Introduction to Clinical Psychopharmacology
ICP-600 Introduction to Clinical Psychopharmacology
This course in a nutshell:
Discussion topics: Identify clusters of symptoms relating to DSM diagnostic criteria
Skills: You’ll learn how to develop systematic treatment plans and make referrals for medication evaluation based on factors related to psychopharmacology.
(Pre-requisite: Assessment of Psychological Disorders, APD-400, or equivalent.)
Introduction to Clinical Psychopharmacology (ICP-600) offers course materials focusing on important elements of psychopharmacology applied to the treatment of mental disorders in the Diagnostic and Statistical Manual (DSM).
This course is designed to offer 60 hours of online education combining reading, demonstration videos, case studies, and practice exercises. ICP-600 provides essential information on new medications and treatment options; the latest research on side effects, and contraindications; efficacy of all major medications prescribed for mental health disorders; and the effects of withdrawing from psychopharmacological medications.
Students will learn to evaluate their scope of practice related to client’s symptoms, identify clusters of symptoms and a speculative diagnosis, recognize need for referral for medication evaluation, and deepen their understanding on the use of psychotropic medication for disorders classified in the DSM. The following disorders will be featured:
Bipolar Disorder, Depressive Disorders, Disruptive Child and Adolescent Behavior; Eating Disorders and Obesity; Substance Disorders; Obsessive Compulsive Disorder; Anxiety Disorders Panic (Disorder, PTSD, and Social Anxiety); Psychotic Disorders; Personality Disorders; Substance-Related Disorders, and other miscellaneous disorders.
Course topics cover:
• General information applicable to mental health therapists from a variety of backgrounds
• Assessment protocol to include the 9 domains of the mental status exam
• Specific indicators when a referral for medication may be indicated
• Facts about drug interactions and side effects
• Information on how medications affect adults, children, and adolescents
• Red flags that may indicate a referral for re-evaluation
• Cultural difference regarding medical treatments
• Strategies on how to discontinue medication safely when needed.
Information presented in this course is meant to be used by counsellors and therapists as reference material only. Any clinical conclusions arrived upon as the result of an assessment should be labeled as a ‘speculative diagnosis’ in written reports, case notes, or when communicating with clients or other professionals.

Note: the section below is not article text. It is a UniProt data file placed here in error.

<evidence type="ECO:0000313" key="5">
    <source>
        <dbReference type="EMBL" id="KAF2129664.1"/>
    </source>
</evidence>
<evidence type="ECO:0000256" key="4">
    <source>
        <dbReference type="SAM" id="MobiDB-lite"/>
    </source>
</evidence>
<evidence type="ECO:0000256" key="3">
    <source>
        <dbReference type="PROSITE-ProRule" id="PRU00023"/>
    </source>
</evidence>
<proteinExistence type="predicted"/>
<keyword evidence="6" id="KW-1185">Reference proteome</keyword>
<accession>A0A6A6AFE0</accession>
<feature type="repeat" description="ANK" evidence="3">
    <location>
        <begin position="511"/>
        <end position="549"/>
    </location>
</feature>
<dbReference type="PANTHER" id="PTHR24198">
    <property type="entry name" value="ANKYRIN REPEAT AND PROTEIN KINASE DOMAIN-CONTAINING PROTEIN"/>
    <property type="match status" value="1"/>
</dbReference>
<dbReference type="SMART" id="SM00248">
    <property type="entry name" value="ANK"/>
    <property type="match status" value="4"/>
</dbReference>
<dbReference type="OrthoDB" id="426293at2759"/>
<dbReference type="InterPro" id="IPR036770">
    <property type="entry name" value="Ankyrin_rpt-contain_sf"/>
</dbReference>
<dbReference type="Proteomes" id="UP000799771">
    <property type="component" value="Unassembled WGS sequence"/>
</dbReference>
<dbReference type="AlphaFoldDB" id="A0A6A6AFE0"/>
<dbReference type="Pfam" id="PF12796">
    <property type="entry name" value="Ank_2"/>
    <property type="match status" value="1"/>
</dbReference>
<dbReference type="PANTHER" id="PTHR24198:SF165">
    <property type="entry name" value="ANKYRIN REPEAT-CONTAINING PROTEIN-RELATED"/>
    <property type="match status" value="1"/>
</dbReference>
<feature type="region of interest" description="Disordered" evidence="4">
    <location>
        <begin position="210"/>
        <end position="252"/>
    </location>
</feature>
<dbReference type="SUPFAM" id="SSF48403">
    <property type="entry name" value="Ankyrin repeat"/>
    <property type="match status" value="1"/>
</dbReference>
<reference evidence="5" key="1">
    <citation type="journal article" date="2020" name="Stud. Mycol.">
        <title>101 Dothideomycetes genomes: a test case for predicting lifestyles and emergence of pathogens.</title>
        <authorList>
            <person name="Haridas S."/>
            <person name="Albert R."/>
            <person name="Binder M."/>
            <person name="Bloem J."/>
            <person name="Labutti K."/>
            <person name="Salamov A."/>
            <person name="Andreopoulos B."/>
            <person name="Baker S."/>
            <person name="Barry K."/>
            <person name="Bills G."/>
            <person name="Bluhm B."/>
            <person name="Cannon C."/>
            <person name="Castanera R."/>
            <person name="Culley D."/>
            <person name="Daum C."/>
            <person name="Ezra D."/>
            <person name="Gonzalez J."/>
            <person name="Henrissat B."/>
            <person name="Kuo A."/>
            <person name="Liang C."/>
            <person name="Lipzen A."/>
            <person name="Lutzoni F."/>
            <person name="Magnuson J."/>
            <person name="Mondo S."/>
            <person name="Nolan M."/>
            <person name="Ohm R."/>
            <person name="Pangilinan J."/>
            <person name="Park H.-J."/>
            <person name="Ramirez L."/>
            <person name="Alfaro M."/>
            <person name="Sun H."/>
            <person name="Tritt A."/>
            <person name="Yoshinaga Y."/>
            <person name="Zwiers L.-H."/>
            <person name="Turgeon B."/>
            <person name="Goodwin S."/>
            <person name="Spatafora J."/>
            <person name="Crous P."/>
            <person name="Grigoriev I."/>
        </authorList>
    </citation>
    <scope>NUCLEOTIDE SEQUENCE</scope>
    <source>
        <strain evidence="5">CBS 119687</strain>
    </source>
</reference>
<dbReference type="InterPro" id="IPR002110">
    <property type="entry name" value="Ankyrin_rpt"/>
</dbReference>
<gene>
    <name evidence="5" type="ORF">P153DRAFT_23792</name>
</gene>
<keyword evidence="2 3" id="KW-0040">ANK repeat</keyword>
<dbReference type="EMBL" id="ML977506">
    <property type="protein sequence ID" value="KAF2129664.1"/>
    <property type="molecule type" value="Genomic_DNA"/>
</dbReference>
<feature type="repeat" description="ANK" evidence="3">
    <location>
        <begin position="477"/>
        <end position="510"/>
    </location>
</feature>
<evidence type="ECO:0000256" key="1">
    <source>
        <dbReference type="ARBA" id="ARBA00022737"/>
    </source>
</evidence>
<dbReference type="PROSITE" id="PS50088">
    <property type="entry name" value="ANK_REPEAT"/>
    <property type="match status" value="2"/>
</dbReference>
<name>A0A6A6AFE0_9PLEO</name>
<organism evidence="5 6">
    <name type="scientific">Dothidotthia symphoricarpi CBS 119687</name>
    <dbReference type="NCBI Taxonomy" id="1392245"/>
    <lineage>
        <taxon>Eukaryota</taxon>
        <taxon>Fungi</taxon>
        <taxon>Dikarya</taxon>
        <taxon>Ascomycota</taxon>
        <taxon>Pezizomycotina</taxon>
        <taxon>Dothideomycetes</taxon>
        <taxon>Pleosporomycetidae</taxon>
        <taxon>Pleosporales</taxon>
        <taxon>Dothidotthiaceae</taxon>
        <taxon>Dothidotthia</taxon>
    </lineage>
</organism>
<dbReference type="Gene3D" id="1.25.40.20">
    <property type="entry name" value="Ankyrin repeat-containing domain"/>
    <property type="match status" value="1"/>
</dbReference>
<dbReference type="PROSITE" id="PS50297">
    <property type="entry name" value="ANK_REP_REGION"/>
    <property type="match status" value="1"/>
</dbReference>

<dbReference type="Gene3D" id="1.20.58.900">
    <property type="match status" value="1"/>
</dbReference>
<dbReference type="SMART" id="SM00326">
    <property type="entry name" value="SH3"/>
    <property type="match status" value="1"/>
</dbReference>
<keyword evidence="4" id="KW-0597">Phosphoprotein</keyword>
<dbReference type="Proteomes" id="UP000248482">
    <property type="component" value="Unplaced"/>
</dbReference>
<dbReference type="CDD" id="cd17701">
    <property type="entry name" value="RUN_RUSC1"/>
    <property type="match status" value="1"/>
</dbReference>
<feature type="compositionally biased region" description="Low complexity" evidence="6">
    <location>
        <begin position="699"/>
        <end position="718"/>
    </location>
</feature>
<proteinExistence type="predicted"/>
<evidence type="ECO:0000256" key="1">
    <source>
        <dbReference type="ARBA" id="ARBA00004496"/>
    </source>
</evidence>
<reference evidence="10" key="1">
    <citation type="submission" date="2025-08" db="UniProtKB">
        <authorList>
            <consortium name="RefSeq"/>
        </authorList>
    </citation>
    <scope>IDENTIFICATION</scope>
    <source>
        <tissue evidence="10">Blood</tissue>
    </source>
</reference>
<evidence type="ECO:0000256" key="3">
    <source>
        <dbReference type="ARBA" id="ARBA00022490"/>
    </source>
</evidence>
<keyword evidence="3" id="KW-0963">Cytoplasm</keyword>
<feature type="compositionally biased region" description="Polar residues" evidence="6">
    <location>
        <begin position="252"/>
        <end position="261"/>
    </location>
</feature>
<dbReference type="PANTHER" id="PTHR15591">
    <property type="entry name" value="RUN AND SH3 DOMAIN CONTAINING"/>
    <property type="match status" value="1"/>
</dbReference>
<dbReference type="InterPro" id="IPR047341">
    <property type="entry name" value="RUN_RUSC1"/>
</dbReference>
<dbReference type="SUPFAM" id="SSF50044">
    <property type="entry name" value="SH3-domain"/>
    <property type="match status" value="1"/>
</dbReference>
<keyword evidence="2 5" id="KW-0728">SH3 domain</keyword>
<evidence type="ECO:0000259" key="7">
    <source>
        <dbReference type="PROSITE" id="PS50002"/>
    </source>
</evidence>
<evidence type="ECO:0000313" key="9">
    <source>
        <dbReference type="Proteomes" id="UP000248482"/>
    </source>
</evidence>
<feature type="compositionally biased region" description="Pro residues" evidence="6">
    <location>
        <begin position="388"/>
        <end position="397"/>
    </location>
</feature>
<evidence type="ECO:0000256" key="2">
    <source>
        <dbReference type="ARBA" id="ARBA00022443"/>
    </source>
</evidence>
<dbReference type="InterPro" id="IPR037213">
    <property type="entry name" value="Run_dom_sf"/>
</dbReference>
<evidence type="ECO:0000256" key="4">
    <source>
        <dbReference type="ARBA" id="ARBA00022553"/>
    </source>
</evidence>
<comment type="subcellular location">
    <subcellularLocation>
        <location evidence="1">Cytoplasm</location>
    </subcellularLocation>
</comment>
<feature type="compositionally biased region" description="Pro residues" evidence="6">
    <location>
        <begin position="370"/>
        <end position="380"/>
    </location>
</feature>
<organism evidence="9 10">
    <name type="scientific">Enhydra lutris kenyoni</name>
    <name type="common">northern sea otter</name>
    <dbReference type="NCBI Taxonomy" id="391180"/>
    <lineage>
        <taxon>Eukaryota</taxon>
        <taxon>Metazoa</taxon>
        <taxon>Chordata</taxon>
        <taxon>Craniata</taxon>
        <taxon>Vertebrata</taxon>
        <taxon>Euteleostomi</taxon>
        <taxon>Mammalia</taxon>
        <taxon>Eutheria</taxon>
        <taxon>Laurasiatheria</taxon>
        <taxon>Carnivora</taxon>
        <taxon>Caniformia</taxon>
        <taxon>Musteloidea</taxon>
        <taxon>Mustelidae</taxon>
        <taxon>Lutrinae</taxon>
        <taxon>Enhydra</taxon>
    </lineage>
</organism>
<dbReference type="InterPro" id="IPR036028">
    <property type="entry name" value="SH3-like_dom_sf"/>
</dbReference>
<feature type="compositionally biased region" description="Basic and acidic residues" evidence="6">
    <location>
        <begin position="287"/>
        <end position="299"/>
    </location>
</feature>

A speculative diagnosis is not intended to substitute for a clinical diagnosis, which can only be determined by registered mental health professionals such as psychologists, social workers, or physicians. However the ability to arrive at a speculative diagnosis gives all counselors a framework in which to evaluate whether or not the client’s presenting issues fall within the counsellor’s scope of practice. According to the Canadian Professional Counselling Association, it is essential for counselors and therapists to recognize and operate only within the scope of one’s training.
Portfolio of job skills
Upon graduation from the Diploma of Applied Psychology and Counselling, students may include the following skills as part of their Professional Portfolio:
1. The ability to assess and evaluate symptoms of mental disorders as classified in the DSM.
2. The understanding of basic elements of psychopharmacology applicable to mental disorders in the DSM such as:
- Specific indicators on when a referral for medication may be indicated
- Facts about drug interactions and side effects
- Information on how medications affect adults, children, and adolescents
- Red flags that may indicate a referral for re-evaluation
- Cultural difference regarding medical treatments.
- Strategies on how to discontinue medication safely when needed.
3. Ability to conduct a clinical assessment and mental status exam to obtain information about the presenting problem, the client’s family, cultural and relational history, psychiatric and/or medical problems, predominant affect, crisis and suicide risk level.
4. Ability to evaluate and apply information obtained from the client’s bio, psycho-social history, current level of functioning, and mental status exam to arrive at a speculative diagnosis.
5. Ability to use the Diagnostic and Statistical Manual (DSM) to:
- Identify clusters of symptoms.
- Speculate on possible diagnostic conclusions
- Gain information about research relating to diagnostic categories
- Understand dual diagnoses and the overlap between diagnostic categories.
6. Ability to use clinical terms and language found in the DSM when writing reports or communicating with mental health professionals.
7. Ability to determine if the client’s presenting problem lies within the therapist’s scope of practice.
8. Ability to identify symptoms and make appropriate requests medication evaluations; and professional correspondence with referral contacts and outside resources.
(The skill set covered in this course comprises core competences required for membership in most professional counseling associations.)